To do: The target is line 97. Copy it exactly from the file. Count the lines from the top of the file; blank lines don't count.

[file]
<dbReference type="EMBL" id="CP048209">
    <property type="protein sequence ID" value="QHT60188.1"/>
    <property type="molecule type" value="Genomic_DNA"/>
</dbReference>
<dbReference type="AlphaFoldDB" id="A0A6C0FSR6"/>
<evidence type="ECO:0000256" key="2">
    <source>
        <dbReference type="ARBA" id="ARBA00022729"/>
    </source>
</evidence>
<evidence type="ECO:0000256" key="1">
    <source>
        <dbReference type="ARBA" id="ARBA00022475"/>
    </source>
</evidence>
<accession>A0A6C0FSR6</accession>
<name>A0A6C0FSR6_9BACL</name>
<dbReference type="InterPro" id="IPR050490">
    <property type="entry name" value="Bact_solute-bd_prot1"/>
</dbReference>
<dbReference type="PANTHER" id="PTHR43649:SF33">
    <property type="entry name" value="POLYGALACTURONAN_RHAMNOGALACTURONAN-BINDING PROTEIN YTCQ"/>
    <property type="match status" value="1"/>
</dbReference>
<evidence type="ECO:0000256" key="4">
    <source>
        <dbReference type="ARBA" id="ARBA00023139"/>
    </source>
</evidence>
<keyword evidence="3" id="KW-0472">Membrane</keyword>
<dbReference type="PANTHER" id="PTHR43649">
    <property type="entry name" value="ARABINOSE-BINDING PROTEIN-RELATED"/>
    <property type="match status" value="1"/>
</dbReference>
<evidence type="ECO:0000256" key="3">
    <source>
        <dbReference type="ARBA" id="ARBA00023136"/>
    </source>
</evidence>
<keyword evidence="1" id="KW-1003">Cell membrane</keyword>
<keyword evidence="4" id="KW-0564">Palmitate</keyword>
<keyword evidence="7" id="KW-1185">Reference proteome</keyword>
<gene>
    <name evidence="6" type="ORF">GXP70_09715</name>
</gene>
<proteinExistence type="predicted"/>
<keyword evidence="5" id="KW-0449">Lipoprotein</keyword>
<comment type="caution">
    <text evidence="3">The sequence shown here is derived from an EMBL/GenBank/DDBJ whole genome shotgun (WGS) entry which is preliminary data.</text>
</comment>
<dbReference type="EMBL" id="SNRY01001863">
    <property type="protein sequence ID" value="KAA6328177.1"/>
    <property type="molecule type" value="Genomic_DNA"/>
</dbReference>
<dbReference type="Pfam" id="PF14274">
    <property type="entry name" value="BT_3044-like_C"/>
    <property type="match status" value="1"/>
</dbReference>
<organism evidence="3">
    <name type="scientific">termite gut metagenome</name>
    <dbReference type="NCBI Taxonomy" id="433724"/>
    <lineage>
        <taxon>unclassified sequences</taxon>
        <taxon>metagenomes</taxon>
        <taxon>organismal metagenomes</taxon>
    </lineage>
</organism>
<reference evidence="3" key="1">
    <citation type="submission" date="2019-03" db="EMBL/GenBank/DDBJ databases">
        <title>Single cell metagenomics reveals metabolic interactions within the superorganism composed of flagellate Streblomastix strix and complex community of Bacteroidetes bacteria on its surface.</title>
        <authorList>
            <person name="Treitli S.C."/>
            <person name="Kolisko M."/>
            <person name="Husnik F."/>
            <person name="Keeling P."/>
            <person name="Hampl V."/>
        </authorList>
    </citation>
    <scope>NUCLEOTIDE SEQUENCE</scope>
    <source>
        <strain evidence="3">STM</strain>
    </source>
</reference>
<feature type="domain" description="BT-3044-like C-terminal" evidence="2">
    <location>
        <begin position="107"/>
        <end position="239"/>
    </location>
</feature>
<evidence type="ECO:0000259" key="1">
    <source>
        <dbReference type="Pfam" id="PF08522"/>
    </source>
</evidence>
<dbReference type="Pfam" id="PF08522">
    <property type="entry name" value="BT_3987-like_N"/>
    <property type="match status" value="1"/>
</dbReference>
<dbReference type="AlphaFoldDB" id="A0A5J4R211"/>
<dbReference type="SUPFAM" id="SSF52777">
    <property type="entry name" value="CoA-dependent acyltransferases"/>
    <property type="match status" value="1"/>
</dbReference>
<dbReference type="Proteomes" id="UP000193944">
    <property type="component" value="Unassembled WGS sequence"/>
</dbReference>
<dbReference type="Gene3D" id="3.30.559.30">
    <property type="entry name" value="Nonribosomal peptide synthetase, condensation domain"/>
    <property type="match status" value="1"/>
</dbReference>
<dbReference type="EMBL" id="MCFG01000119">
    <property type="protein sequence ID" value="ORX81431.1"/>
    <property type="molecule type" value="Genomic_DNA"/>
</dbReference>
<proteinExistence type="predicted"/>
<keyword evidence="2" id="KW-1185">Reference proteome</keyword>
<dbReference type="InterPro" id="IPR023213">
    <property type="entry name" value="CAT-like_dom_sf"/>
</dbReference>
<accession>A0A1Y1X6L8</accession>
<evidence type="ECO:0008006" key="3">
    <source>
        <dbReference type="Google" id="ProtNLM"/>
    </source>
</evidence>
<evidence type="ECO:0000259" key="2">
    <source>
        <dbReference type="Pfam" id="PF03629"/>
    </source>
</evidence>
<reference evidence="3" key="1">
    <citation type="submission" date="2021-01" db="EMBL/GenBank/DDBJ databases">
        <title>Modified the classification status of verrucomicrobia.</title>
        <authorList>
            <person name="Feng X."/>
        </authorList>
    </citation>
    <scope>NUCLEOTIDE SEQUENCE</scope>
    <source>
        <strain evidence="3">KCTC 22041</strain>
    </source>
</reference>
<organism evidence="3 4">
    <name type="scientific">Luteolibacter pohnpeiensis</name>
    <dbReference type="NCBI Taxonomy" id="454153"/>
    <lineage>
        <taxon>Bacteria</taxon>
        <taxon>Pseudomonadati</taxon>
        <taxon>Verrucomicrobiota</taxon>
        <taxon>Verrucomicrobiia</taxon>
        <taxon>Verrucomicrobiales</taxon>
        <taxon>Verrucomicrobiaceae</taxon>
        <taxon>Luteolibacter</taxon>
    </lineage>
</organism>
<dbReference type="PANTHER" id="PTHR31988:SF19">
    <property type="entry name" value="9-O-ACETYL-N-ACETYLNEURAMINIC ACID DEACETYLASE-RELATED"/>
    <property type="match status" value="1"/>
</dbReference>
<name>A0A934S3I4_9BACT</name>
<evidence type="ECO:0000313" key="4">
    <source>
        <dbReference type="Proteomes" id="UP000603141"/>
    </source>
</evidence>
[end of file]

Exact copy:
    <property type="match status" value="1"/>